If you haven’t noticed, Gabriel Farfan does not mind getting a little rough. Sure, it’s a little more amusing now that he has the mane of a prideful lion, but it’s always been a feature of his game that made his transition to the back line easier. And Garfan can afford to play tight even on players as tricky as Kamara because Valdes and Okugo cover so much ground in support. With the backs pressuring the strikers, Michael Lahoud was able to zip side to side and, accompanied by Lionard Pajoy’s reliable defensive effort, keep the service from the outside under pressure.

Marked Marfan

He muted the Home Depot Center in injury time. He dismantled the Toronto defense so easily it made IKEA furniture seem like quantum physics. He just made the All-Star team (fingers crossed). So if you live in Kansas City and your red pen is missing, Peter Vermes is probably using it to circle the Union’s offensive midfielder as many times as he can.

Sporting Kansas City believes they can control the middle of the pitch every game. Graham Zusi doesn’t need to be very high to create offensively and his backup dancers are mobile and effective. Whether it’s Roger Espinoza and Julio Caesar or Paulo Nagamura, the Kansas City defensive midfield duo finds shape and pressures the ball carrier quickly once you enter their half. The Union can try to go over the top again, but they might be better served using Michael Farfan to move the KC defense around and pull them higher up the pitch.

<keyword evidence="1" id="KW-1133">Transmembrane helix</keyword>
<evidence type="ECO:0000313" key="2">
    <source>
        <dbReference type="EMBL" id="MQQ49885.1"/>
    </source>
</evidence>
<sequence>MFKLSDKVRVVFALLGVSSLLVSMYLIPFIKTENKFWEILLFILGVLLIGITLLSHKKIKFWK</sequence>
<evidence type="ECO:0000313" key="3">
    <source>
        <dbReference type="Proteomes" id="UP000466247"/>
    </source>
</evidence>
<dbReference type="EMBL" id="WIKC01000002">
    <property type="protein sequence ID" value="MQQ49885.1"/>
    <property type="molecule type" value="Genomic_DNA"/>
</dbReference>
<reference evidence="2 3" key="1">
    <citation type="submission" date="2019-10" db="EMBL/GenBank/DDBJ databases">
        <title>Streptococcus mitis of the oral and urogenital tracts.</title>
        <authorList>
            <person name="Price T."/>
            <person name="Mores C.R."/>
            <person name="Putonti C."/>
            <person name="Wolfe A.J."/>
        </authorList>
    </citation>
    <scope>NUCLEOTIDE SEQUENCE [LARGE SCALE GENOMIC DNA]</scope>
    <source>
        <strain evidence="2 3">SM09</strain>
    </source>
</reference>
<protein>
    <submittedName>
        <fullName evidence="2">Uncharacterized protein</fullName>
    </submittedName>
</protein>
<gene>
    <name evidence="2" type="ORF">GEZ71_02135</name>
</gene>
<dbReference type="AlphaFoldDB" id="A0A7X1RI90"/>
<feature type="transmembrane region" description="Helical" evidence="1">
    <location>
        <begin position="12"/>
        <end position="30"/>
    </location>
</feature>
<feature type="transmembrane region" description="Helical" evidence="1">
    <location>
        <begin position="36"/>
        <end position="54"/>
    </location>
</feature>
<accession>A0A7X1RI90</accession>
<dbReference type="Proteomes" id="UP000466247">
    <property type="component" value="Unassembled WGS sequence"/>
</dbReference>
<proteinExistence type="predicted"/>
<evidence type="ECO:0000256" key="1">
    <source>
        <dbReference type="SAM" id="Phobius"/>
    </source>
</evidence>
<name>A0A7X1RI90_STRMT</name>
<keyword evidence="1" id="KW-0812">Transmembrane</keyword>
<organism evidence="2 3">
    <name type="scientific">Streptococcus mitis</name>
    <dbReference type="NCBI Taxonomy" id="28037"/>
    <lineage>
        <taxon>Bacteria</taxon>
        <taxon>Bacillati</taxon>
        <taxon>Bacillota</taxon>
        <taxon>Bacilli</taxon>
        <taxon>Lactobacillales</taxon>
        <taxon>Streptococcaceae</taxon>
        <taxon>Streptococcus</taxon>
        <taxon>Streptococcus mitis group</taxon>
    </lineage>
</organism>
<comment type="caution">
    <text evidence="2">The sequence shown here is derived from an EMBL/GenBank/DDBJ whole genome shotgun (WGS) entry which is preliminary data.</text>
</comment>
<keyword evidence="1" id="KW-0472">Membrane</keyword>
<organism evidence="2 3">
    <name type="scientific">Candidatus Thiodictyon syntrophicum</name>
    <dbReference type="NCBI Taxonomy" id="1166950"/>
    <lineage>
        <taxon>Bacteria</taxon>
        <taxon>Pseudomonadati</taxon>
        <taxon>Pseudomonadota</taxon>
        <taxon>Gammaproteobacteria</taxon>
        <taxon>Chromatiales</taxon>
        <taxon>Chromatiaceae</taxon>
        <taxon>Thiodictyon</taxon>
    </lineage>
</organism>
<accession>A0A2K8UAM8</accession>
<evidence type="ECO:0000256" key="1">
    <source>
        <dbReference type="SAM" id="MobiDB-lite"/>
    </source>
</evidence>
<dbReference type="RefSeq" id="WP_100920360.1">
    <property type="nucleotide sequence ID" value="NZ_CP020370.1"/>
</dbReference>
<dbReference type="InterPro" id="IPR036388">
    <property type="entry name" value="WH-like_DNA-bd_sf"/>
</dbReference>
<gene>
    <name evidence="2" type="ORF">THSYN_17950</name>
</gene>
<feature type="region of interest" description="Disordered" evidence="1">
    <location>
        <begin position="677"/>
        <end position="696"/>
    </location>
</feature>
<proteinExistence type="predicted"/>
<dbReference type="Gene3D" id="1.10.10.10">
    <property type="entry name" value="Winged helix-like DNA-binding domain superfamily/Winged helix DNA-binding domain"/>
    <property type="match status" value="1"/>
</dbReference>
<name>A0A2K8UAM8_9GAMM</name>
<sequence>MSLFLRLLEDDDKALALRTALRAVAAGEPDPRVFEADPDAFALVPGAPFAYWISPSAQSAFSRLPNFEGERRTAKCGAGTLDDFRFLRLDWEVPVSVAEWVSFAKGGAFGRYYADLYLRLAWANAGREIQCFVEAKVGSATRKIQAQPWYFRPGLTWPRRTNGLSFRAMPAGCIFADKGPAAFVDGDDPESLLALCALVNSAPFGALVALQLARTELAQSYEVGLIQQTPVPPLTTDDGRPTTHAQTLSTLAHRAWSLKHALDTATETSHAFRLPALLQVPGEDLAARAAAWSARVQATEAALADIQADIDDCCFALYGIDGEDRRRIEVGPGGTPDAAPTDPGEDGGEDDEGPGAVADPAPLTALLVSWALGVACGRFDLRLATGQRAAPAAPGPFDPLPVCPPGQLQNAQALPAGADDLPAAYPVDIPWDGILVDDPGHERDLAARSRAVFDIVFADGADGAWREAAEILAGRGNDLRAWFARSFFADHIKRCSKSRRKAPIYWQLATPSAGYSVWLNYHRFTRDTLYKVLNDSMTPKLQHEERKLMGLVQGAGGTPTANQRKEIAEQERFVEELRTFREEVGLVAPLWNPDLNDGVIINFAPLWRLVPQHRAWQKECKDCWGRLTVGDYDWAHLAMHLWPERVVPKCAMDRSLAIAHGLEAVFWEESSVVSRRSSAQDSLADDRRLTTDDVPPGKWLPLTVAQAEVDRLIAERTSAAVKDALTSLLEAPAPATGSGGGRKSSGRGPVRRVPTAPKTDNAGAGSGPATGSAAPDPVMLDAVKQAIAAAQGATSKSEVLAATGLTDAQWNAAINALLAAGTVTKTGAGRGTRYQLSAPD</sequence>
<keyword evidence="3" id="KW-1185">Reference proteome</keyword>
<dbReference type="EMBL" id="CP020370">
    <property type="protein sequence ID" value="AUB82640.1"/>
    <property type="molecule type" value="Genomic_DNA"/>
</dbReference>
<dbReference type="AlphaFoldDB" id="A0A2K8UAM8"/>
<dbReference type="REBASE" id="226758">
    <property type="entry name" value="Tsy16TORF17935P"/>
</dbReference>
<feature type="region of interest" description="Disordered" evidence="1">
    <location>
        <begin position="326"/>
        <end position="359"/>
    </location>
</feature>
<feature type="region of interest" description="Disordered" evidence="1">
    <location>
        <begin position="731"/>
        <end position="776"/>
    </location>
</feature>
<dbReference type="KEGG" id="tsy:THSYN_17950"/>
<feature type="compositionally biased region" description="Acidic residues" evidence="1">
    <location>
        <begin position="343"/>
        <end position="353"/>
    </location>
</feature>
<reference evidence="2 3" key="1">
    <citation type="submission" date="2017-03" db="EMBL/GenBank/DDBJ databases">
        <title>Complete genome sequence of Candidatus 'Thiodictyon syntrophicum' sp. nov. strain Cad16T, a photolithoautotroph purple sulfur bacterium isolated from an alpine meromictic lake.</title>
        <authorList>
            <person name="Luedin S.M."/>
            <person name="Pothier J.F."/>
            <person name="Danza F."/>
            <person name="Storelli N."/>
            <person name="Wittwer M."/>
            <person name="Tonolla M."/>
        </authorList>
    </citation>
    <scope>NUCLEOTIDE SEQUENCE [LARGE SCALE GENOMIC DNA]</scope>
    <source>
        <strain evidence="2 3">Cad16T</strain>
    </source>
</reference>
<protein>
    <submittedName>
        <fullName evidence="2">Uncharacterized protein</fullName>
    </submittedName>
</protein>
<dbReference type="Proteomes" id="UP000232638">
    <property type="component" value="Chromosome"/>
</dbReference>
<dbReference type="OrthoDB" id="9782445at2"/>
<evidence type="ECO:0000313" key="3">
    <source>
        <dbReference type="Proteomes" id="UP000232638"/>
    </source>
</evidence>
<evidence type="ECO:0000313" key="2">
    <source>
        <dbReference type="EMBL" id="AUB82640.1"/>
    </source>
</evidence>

Peter Vermes would be a fool to play such a high line again, so expect Collin and Matt Besler to respect Jack McInerney’s runs a bit more tonight. Unless the midfield also drops back (unlikely), there will be space between the backs and midfield for Michael Farfan to move in and exploit. While Farfan has excelled when given freedom and space, he has yet to prove he can consistently create it for himself. That is, however, what he must do, moving early and often to open lanes for himself and others.

Kansas City hasn’t picked up any hardware since 2004. They want the US Open Cup badly. The Union are looking to salvage a rough season with a gritty cup run. Only one of these teams can make the final. After Philadelphia  unloaded on Toronto, Gabriel Gomez talked about showing people that they were in the Union’s house. Time to let the top team in the Eastern Conference know what that means. And that 4-0 was no fluke.



  • GK: MacMath
  • DEF: Williams, Okugo, Valdes, Garfan
  • MID: Gomez, Carroll, Marfan
  • FWD: Pajoy, McInerney, Adu

Sporting Kansas City

  • GK: Nielsen
  • DEF: Myers, Collin, Besler, Sinovic
  • MID: Nagamura, Espinoza, Zusi
  • FWD: Sapong, Bunbury, Kamara

Tickets are still available for tonight’s game here. If you cannot make it to the game, the match will be streamed live on the Union website.


  1. JediLos117 says:

    I’m back!!! Mwahaha!!! C’mon the U!!!

  2. WilkersonMcLaser says:

    PSP — you guys know if any bars are showing the game?

    • Ed Farnsworth says:

      I haven’t heard of any (not that that means anything), but I imagine it would be easy enough for a bar with wifi to hook a laptop into a flat screen and show the Union’s stream.

  3. the kid union says: